Metropolitan News-Enterprise


Friday, April 26, 2013


Page 6



Court System Is on Life Support




(The writer is a retired trial lawyer, an American Board of Trial Advocates member since 1978 and a former professor of torts at five California law schools. He counts 4,000 of his former students among California’s lawyers and judges. He was presiding referee of the Disciplinary Board, later called the State Bar Court. He is a former member of the State Bar Board of Governors—1980 to 1983—and the Judicial Council of California.)

Although not prone or even known for the use of metaphors, our new Chief Justice hit one over the fence when, in her State of the Judiciary address, she cited Gideon v. Wainwright as similar to the present court closures problem. Yes, our present predicament is tragic. A judicial network is essential, especially in our present society. The California court system is nearly on life support. We have 58 trial courts, six Courts of Appeal and one Supreme Court. The budget has been reduced by more than a billion dollars. The courts are funded by the State , but the State is broke. 

We cannot rebuild dilapidated and unsafe courthouses. 67 courtrooms are closed. A costly computer project has been scrapped. The result: Endless delays in trials , higher filing fees, closures of branches, elimination of positions and a judicial system that is suffering. Like our much neglected education system, the judicial system is suffering from neglect, but it does not seem very benign. Shades of the system that Gideon encountered? Yes. Clarence Earl Gideon sat in a Florida prison cell waiting to serve his five-year prison sentence for breaking and entering after his request for funds for an attorney or for an attorney was denied as the conviction was not a capital case.  For Gideon there may just as well have been no Constitution.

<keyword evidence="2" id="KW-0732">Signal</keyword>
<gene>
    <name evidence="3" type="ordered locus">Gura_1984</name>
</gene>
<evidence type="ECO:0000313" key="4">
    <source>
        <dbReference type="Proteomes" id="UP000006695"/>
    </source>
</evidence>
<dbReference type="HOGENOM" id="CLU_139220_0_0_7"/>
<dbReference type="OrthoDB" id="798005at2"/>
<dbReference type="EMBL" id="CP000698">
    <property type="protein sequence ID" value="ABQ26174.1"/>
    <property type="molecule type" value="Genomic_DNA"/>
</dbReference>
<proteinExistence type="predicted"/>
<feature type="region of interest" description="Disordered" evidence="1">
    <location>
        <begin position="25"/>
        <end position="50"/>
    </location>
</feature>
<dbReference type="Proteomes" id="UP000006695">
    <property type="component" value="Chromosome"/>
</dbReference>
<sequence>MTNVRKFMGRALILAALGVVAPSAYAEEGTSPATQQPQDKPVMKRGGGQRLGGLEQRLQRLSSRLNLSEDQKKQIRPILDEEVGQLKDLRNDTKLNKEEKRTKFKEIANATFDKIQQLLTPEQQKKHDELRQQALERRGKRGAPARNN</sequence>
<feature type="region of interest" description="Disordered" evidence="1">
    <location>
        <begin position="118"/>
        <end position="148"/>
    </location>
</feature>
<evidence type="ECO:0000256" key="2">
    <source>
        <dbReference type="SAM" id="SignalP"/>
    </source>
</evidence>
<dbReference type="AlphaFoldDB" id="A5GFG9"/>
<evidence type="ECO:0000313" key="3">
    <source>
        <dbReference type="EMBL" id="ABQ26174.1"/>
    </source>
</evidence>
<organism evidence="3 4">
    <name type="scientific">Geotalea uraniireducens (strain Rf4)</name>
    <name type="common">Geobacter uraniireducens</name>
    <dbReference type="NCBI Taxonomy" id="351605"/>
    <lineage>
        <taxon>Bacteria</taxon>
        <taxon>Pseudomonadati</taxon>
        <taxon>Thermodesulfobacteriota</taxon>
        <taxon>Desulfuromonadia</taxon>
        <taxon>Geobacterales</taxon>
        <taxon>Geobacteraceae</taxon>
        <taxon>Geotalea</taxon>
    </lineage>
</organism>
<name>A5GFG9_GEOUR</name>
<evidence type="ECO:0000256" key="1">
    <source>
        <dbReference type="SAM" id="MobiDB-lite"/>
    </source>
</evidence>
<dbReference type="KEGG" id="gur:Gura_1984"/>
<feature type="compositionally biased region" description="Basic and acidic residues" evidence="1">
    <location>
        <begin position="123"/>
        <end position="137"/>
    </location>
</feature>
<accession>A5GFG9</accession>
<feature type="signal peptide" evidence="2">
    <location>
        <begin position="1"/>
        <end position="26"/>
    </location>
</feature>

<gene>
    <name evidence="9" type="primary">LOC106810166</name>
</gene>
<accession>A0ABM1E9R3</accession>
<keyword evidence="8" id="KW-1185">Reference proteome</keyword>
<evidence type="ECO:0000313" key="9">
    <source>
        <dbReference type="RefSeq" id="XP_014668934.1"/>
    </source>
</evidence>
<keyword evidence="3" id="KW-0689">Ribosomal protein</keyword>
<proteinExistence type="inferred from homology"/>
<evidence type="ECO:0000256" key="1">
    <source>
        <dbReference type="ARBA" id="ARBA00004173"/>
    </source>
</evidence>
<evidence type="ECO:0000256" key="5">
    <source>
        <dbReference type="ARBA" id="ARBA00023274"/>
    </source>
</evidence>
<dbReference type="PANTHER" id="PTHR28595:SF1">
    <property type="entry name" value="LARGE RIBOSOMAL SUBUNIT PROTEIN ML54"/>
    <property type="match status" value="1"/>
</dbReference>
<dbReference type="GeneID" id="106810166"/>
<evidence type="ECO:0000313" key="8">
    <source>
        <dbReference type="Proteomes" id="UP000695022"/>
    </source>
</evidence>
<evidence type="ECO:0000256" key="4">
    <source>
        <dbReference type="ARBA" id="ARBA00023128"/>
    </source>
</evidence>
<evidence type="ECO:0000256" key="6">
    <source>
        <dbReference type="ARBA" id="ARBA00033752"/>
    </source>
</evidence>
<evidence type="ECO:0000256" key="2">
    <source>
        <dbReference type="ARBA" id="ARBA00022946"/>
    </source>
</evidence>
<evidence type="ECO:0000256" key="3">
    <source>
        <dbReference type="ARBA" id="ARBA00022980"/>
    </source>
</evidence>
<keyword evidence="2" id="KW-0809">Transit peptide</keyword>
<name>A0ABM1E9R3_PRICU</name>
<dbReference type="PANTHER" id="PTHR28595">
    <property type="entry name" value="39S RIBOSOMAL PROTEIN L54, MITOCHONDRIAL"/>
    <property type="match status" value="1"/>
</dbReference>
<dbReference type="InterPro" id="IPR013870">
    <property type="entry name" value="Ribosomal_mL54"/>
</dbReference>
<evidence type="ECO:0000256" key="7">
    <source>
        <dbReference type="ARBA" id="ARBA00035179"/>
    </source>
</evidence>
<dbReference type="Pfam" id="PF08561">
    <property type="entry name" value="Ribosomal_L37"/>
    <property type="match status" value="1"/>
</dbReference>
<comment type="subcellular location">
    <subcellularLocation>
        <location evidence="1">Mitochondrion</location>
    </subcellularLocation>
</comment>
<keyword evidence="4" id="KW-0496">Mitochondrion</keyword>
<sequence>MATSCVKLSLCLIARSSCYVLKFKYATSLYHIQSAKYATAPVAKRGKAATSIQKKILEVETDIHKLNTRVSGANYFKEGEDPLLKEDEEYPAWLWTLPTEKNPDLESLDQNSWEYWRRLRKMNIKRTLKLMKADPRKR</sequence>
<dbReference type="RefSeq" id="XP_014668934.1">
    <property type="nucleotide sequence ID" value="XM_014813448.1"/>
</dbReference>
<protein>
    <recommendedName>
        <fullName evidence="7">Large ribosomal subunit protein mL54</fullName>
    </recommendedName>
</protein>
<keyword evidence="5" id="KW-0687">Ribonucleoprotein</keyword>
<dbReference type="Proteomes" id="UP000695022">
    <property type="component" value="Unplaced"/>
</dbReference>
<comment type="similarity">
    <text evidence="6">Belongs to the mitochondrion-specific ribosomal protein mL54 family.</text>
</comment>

Gideon had broken into a pool room in Bay Harbor, a sleepy little community in Panama City, Florida. T’was not a major league crime, and the victim was not the President of the United States. Gideon had never heard the word certiorari. Yet, he managed to handwrite in pencil a petition, mailed it to the United States Supreme Court where it fell into the sympathetic hands of Chief Justice Earl Warren who assigned the case to Abe Fortas, then a name partner in Arnold, Fortas and Porter, a highly respected and prestigious law firm. From then on in, everything turned out well and the result was a new rule —that even (or especially) an indigent person is entitled to representation by counsel no matter how minor the crime

The landscape of the legal system was thereby changed, and when the budget crunch in California hit the California courts, it created a near revolutionary change and problem. This dilemma was soon recognized by our Chief Justice who saw the problem and referred to it by its most appropriate name. Yes, Gideon v. Wainwright is alive and well, and its consequences are almost beyond belief. Like the education system in California, the effect has been almost insurmountable. Courtroom construction has almost stopped. Many courts have closed. Hours have been cut. Court fees have skyrocketed. Courtrooms have been closed. Unconscionable delays in getting court dates are common. Poor quality of defense representation has again surfaced. What is most crucial is the consolidation plan which requires new cases to be filed in certain hub courthouses which disrupt family lives and impose staggering burdens on people with disabilities, either financial or legal.

The well-to-do, as is usual, are not affected by these inconveniences on an equal basis. That is because we have allowed a system of rental judges, a concept which just a few years ago must have been hostile to our way of thinking. Now, at least in the affluent area of family law litigation, the “deprived” do not suffer.

One way to ameliorate this problem is to review the system of judicial pensions. The system of retirement pensions arose in the days when the United Steelworkers or Coal Miners needed relief after years of abuse. Think of John Lewis and the problems of the thirties and forties. Do the judges today need that system which allows pensions after only twenty years of service? Judges usually covet their positions in society to which they aspire. They are neither overworked nor underpaid and in retirement retain not just their prestige, but healthy remuneration as pro tem judges. Most are retired after twenty years of service at an age which is anything but disabling. Yes, the system of judicial pensions needs to be examined.


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